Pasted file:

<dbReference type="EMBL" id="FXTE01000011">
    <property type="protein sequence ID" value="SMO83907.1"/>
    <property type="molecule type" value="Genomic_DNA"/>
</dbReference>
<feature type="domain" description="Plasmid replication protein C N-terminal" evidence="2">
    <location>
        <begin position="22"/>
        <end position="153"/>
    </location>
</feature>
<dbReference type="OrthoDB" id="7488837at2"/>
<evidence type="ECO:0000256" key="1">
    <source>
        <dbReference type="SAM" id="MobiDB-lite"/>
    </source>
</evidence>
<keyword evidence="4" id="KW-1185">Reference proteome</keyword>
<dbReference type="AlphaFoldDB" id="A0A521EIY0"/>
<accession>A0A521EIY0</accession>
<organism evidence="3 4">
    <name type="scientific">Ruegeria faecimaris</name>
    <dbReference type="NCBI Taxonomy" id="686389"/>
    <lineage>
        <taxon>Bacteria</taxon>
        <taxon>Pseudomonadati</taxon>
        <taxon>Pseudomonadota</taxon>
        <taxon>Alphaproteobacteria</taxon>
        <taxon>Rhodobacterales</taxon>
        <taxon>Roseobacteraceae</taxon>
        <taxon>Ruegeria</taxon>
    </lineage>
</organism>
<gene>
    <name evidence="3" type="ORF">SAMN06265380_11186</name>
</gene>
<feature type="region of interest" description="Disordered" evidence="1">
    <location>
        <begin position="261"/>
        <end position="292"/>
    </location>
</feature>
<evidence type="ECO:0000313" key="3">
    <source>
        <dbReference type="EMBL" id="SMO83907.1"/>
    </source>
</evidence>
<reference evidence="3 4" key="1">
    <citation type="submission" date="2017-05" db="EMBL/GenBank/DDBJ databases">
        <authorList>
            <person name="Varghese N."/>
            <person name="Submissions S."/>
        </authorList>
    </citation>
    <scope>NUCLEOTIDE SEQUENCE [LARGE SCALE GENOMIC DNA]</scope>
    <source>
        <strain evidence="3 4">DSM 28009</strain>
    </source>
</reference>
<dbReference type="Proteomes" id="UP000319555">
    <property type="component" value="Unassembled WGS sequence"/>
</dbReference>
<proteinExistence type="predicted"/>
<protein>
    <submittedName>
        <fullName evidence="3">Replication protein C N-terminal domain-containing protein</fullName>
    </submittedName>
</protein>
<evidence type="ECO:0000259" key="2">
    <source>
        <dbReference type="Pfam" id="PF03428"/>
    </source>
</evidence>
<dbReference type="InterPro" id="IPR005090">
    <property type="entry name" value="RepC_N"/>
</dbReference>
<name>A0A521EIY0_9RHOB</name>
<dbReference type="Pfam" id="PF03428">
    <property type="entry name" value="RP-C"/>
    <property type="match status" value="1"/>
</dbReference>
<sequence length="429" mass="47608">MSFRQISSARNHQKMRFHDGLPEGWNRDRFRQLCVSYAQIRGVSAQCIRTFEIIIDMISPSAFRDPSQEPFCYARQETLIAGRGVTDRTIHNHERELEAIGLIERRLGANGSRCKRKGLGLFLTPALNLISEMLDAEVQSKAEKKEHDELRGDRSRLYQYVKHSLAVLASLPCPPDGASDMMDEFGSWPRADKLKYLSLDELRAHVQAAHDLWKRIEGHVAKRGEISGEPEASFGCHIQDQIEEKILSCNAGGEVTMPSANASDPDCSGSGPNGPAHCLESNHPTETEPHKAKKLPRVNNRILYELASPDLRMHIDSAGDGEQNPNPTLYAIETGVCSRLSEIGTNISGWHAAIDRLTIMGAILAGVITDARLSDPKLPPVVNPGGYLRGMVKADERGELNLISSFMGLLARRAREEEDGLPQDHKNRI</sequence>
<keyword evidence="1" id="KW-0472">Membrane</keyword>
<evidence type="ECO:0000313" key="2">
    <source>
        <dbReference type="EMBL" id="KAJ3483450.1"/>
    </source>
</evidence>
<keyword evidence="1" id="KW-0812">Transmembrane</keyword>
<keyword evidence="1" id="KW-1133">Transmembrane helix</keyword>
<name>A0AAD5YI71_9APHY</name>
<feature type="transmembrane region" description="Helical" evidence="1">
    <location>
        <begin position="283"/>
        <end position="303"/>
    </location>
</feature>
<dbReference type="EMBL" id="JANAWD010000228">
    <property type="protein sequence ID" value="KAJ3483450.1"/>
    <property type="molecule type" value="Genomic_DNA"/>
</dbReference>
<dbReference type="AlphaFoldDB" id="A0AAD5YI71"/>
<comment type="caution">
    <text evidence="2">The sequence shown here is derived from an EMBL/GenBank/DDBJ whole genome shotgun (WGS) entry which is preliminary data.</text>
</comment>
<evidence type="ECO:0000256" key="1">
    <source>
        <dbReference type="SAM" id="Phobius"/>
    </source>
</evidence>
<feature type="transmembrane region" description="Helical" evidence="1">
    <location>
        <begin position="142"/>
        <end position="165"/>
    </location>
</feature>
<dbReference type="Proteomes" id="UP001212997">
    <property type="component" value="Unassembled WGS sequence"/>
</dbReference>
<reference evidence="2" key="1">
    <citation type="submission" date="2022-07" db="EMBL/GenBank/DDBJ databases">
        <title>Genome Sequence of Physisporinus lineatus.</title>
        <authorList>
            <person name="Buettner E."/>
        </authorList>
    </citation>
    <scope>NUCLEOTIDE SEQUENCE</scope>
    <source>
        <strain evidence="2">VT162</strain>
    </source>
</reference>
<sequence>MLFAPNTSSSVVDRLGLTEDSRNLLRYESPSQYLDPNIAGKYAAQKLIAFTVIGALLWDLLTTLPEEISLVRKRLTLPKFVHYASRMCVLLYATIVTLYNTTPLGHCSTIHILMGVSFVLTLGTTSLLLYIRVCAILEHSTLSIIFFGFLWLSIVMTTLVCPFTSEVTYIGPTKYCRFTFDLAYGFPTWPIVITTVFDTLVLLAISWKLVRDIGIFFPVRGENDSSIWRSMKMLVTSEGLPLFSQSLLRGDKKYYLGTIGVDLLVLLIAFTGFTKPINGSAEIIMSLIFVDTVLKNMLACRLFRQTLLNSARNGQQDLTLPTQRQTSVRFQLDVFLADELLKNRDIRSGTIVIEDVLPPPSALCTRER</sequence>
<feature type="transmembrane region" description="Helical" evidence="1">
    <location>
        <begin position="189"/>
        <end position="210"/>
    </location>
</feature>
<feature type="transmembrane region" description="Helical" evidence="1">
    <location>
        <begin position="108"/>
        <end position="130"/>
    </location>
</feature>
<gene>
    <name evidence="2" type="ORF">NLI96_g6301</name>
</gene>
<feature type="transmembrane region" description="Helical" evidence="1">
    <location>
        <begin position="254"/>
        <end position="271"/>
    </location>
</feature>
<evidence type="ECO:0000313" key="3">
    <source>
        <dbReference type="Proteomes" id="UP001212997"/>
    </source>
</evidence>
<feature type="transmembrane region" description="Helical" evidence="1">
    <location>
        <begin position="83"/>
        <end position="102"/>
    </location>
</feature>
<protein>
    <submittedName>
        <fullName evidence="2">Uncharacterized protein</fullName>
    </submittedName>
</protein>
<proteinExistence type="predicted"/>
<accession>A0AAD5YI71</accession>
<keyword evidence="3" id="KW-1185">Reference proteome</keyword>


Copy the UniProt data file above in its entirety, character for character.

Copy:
<dbReference type="EMBL" id="FXTE01000011">
    <property type="protein sequence ID" value="SMO83907.1"/>
    <property type="molecule type" value="Genomic_DNA"/>
</dbReference>
<feature type="domain" description="Plasmid replication protein C N-terminal" evidence="2">
    <location>
        <begin position="22"/>
        <end position="153"/>
    </location>
</feature>
<dbReference type="OrthoDB" id="7488837at2"/>
<evidence type="ECO:0000256" key="1">
    <source>
        <dbReference type="SAM" id="MobiDB-lite"/>
    </source>
</evidence>
<keyword evidence="4" id="KW-1185">Reference proteome</keyword>
<dbReference type="AlphaFoldDB" id="A0A521EIY0"/>
<accession>A0A521EIY0</accession>
<organism evidence="3 4">
    <name type="scientific">Ruegeria faecimaris</name>
    <dbReference type="NCBI Taxonomy" id="686389"/>
    <lineage>
        <taxon>Bacteria</taxon>
        <taxon>Pseudomonadati</taxon>
        <taxon>Pseudomonadota</taxon>
        <taxon>Alphaproteobacteria</taxon>
        <taxon>Rhodobacterales</taxon>
        <taxon>Roseobacteraceae</taxon>
        <taxon>Ruegeria</taxon>
    </lineage>
</organism>
<gene>
    <name evidence="3" type="ORF">SAMN06265380_11186</name>
</gene>
<feature type="region of interest" description="Disordered" evidence="1">
    <location>
        <begin position="261"/>
        <end position="292"/>
    </location>
</feature>
<evidence type="ECO:0000313" key="3">
    <source>
        <dbReference type="EMBL" id="SMO83907.1"/>
    </source>
</evidence>
<reference evidence="3 4" key="1">
    <citation type="submission" date="2017-05" db="EMBL/GenBank/DDBJ databases">
        <authorList>
            <person name="Varghese N."/>
            <person name="Submissions S."/>
        </authorList>
    </citation>
    <scope>NUCLEOTIDE SEQUENCE [LARGE SCALE GENOMIC DNA]</scope>
    <source>
        <strain evidence="3 4">DSM 28009</strain>
    </source>
</reference>
<dbReference type="Proteomes" id="UP000319555">
    <property type="component" value="Unassembled WGS sequence"/>
</dbReference>
<proteinExistence type="predicted"/>
<protein>
    <submittedName>
        <fullName evidence="3">Replication protein C N-terminal domain-containing protein</fullName>
    </submittedName>
</protein>
<evidence type="ECO:0000259" key="2">
    <source>
        <dbReference type="Pfam" id="PF03428"/>
    </source>
</evidence>
<dbReference type="InterPro" id="IPR005090">
    <property type="entry name" value="RepC_N"/>
</dbReference>
<name>A0A521EIY0_9RHOB</name>
<dbReference type="Pfam" id="PF03428">
    <property type="entry name" value="RP-C"/>
    <property type="match status" value="1"/>
</dbReference>
<sequence length="429" mass="47608">MSFRQISSARNHQKMRFHDGLPEGWNRDRFRQLCVSYAQIRGVSAQCIRTFEIIIDMISPSAFRDPSQEPFCYARQETLIAGRGVTDRTIHNHERELEAIGLIERRLGANGSRCKRKGLGLFLTPALNLISEMLDAEVQSKAEKKEHDELRGDRSRLYQYVKHSLAVLASLPCPPDGASDMMDEFGSWPRADKLKYLSLDELRAHVQAAHDLWKRIEGHVAKRGEISGEPEASFGCHIQDQIEEKILSCNAGGEVTMPSANASDPDCSGSGPNGPAHCLESNHPTETEPHKAKKLPRVNNRILYELASPDLRMHIDSAGDGEQNPNPTLYAIETGVCSRLSEIGTNISGWHAAIDRLTIMGAILAGVITDARLSDPKLPPVVNPGGYLRGMVKADERGELNLISSFMGLLARRAREEEDGLPQDHKNRI</sequence>
<keyword evidence="1" id="KW-0472">Membrane</keyword>
<evidence type="ECO:0000313" key="2">
    <source>
        <dbReference type="EMBL" id="KAJ3483450.1"/>
    </source>
</evidence>
<keyword evidence="1" id="KW-0812">Transmembrane</keyword>
<keyword evidence="1" id="KW-1133">Transmembrane helix</keyword>
<name>A0AAD5YI71_9APHY</name>
<feature type="transmembrane region" description="Helical" evidence="1">
    <location>
        <begin position="283"/>
        <end position="303"/>
    </location>
</feature>
<dbReference type="EMBL" id="JANAWD010000228">
    <property type="protein sequence ID" value="KAJ3483450.1"/>
    <property type="molecule type" value="Genomic_DNA"/>
</dbReference>
<dbReference type="AlphaFoldDB" id="A0AAD5YI71"/>
<comment type="caution">
    <text evidence="2">The sequence shown here is derived from an EMBL/GenBank/DDBJ whole genome shotgun (WGS) entry which is preliminary data.</text>
</comment>
<evidence type="ECO:0000256" key="1">
    <source>
        <dbReference type="SAM" id="Phobius"/>
    </source>
</evidence>
<feature type="transmembrane region" description="Helical" evidence="1">
    <location>
        <begin position="142"/>
        <end position="165"/>
    </location>
</feature>
<dbReference type="Proteomes" id="UP001212997">
    <property type="component" value="Unassembled WGS sequence"/>
</dbReference>
<reference evidence="2" key="1">
    <citation type="submission" date="2022-07" db="EMBL/GenBank/DDBJ databases">
        <title>Genome Sequence of Physisporinus lineatus.</title>
        <authorList>
            <person name="Buettner E."/>
        </authorList>
    </citation>
    <scope>NUCLEOTIDE SEQUENCE</scope>
    <source>
        <strain evidence="2">VT162</strain>
    </source>
</reference>
<sequence>MLFAPNTSSSVVDRLGLTEDSRNLLRYESPSQYLDPNIAGKYAAQKLIAFTVIGALLWDLLTTLPEEISLVRKRLTLPKFVHYASRMCVLLYATIVTLYNTTPLGHCSTIHILMGVSFVLTLGTTSLLLYIRVCAILEHSTLSIIFFGFLWLSIVMTTLVCPFTSEVTYIGPTKYCRFTFDLAYGFPTWPIVITTVFDTLVLLAISWKLVRDIGIFFPVRGENDSSIWRSMKMLVTSEGLPLFSQSLLRGDKKYYLGTIGVDLLVLLIAFTGFTKPINGSAEIIMSLIFVDTVLKNMLACRLFRQTLLNSARNGQQDLTLPTQRQTSVRFQLDVFLADELLKNRDIRSGTIVIEDVLPPPSALCTRER</sequence>
<feature type="transmembrane region" description="Helical" evidence="1">
    <location>
        <begin position="189"/>
        <end position="210"/>
    </location>
</feature>
<feature type="transmembrane region" description="Helical" evidence="1">
    <location>
        <begin position="108"/>
        <end position="130"/>
    </location>
</feature>
<gene>
    <name evidence="2" type="ORF">NLI96_g6301</name>
</gene>
<feature type="transmembrane region" description="Helical" evidence="1">
    <location>
        <begin position="254"/>
        <end position="271"/>
    </location>
</feature>
<evidence type="ECO:0000313" key="3">
    <source>
        <dbReference type="Proteomes" id="UP001212997"/>
    </source>
</evidence>
<feature type="transmembrane region" description="Helical" evidence="1">
    <location>
        <begin position="83"/>
        <end position="102"/>
    </location>
</feature>
<protein>
    <submittedName>
        <fullName evidence="2">Uncharacterized protein</fullName>
    </submittedName>
</protein>
<proteinExistence type="predicted"/>
<accession>A0AAD5YI71</accession>
<keyword evidence="3" id="KW-1185">Reference proteome</keyword>